NATO and EU vow to expand cooperation with 3rd joint declaration
NATO Secretary General Jens Stoltenberg, European Council President Charles Michel and European Commission President Ursula von der Leyen on Tuesday signed the third Joint Declaration, pledging to enhance their cooperation as both organizations grapple with growing geopolitical threats.
"This is a key juncture for Euro-Atlantic security and stability, more than ever demonstrating the importance of the transatlantic bond, calling for closer EU-NATO cooperation," the EU and NATO said in a joint declaration.
"We must continue to strengthen the partnership between NATO and the European Union. And we must further strengthen our support to Ukraine," NATO chief Jens Stoltenberg said after signing a joint declaration with the EU's top officials.
"I think that Ukraine should get all the necessary military equipment they need, and they can handle to defend the homeland," European Commission President Ursula von der Leyen said.
Both NATO and EU pointed specifically to "geostrategic competition, resilience issues, protection of critical infrastructures, emerging and disruptive technologies, space, the security implications of climate change, as well as foreign information manipulation and interference" as areas of future cooperation.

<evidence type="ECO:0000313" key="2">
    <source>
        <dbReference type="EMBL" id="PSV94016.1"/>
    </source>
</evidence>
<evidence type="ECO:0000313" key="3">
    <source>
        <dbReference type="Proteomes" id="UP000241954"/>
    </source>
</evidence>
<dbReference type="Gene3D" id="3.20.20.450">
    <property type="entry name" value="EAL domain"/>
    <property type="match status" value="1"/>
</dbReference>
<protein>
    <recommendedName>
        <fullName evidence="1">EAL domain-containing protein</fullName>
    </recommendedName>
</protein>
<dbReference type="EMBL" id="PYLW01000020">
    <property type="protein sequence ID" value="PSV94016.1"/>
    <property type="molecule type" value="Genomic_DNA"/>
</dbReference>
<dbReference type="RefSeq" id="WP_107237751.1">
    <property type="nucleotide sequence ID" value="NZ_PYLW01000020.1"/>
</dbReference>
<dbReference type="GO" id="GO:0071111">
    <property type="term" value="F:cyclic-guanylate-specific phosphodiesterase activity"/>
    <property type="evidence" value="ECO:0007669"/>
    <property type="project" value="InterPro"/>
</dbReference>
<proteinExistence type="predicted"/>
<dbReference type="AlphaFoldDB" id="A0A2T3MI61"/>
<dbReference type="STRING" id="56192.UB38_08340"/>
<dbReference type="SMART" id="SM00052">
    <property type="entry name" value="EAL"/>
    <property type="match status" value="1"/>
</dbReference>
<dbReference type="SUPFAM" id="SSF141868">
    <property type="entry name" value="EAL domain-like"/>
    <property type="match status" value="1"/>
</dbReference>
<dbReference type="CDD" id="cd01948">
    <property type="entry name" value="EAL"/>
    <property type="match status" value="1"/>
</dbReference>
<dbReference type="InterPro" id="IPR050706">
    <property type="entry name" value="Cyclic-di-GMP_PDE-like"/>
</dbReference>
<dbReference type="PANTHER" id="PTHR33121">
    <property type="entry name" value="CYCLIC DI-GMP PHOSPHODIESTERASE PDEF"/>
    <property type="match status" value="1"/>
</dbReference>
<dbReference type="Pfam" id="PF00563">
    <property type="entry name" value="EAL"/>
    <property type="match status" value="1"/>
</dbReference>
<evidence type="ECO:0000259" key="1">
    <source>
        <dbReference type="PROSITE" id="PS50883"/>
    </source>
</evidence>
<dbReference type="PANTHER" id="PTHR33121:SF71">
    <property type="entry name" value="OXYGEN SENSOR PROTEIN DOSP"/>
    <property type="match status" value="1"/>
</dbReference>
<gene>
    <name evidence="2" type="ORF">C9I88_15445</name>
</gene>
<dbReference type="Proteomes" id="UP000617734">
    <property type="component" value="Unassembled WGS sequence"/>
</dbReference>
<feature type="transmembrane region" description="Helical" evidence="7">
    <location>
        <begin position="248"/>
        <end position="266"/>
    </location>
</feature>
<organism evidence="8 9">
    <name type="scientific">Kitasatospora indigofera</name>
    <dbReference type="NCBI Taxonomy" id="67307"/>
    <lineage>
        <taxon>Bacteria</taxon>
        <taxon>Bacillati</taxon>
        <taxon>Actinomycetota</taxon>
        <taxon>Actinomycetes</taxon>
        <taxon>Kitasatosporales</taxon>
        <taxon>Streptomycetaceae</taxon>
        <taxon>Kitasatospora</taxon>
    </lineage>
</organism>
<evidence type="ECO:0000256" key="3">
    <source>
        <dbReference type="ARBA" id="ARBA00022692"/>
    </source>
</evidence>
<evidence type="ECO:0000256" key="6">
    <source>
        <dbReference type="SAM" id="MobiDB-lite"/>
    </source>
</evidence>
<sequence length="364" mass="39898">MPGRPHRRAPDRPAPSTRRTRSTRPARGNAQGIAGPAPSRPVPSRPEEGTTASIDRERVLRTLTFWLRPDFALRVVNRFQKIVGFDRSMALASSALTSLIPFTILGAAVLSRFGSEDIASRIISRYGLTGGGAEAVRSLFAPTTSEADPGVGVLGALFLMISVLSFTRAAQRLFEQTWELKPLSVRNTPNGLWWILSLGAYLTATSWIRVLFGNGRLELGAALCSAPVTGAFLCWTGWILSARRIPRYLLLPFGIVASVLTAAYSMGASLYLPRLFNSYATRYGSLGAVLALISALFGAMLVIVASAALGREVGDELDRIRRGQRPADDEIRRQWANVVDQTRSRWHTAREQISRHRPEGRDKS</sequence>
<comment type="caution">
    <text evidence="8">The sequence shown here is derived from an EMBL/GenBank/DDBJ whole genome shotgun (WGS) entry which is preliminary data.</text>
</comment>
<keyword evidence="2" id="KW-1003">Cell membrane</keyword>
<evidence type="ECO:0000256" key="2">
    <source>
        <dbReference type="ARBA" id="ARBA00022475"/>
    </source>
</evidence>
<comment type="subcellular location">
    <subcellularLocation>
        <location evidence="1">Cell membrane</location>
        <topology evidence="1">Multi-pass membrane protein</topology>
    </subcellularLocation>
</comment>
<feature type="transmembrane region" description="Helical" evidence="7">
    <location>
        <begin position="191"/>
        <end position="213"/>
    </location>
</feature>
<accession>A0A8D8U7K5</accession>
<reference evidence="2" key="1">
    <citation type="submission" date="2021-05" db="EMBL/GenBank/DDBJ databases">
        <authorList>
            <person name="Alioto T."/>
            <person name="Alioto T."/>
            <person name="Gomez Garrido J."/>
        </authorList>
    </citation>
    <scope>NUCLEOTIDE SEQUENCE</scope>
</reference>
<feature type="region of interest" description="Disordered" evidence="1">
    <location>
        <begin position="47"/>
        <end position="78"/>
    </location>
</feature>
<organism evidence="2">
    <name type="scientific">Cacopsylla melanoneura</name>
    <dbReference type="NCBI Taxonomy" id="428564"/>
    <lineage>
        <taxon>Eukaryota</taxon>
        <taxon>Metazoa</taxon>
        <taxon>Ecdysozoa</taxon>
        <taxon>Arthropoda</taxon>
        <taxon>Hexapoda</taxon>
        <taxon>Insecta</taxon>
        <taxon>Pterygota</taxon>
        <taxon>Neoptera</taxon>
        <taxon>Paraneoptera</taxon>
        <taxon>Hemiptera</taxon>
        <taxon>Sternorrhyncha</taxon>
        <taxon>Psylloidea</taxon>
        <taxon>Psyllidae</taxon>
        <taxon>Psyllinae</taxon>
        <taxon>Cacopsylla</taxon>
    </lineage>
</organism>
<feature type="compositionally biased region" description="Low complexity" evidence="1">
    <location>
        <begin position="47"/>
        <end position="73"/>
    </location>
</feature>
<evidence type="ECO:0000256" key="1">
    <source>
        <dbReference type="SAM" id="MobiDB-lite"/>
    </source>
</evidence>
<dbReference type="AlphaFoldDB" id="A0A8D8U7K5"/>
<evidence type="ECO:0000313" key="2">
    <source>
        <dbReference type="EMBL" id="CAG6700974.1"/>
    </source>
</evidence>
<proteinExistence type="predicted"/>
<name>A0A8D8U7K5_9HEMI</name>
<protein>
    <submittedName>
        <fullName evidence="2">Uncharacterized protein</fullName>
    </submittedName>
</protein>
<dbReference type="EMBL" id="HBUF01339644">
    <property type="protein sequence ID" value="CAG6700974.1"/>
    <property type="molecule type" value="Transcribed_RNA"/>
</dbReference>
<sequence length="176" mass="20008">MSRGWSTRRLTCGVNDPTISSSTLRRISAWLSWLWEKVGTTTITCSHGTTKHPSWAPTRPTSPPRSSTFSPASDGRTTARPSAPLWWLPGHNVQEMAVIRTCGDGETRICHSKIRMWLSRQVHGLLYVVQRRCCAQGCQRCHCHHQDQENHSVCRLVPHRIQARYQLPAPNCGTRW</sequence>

But the declaration comes after months of delays and stresses that there are limits to cooperation.
"In signing this declaration, we will take the NATO-EU partnership forward in close consultation and cooperation with all NATO allies and EU member states," both sides noted.
They added, "We encourage the fullest possible involvement of the NATO allies that are not members of the EU in its initiatives. We encourage the fullest possible involvement of the EU members that are not part of the alliance in its initiatives."
The ongoing Russia-Ukraine conflict has upended the European security order and spurred calls for the EU and NATO to work more closely together to protect the continent.
The two Brussels-based organizations have been looking to improve coordination for years, despite fears in some quarters that efforts to bolster the EU's role in defense could undermine the U.S.-led alliance.
Twenty-one of the European Union's 27 member states are already in NATO, and Sweden and Finland are currently pushing to join.
(With input from agencies)
(Cover: An image of the NATO flag and the stars of the European Union at the European Parliament in Brussels, Belgium, April 28, 2022. /CFP)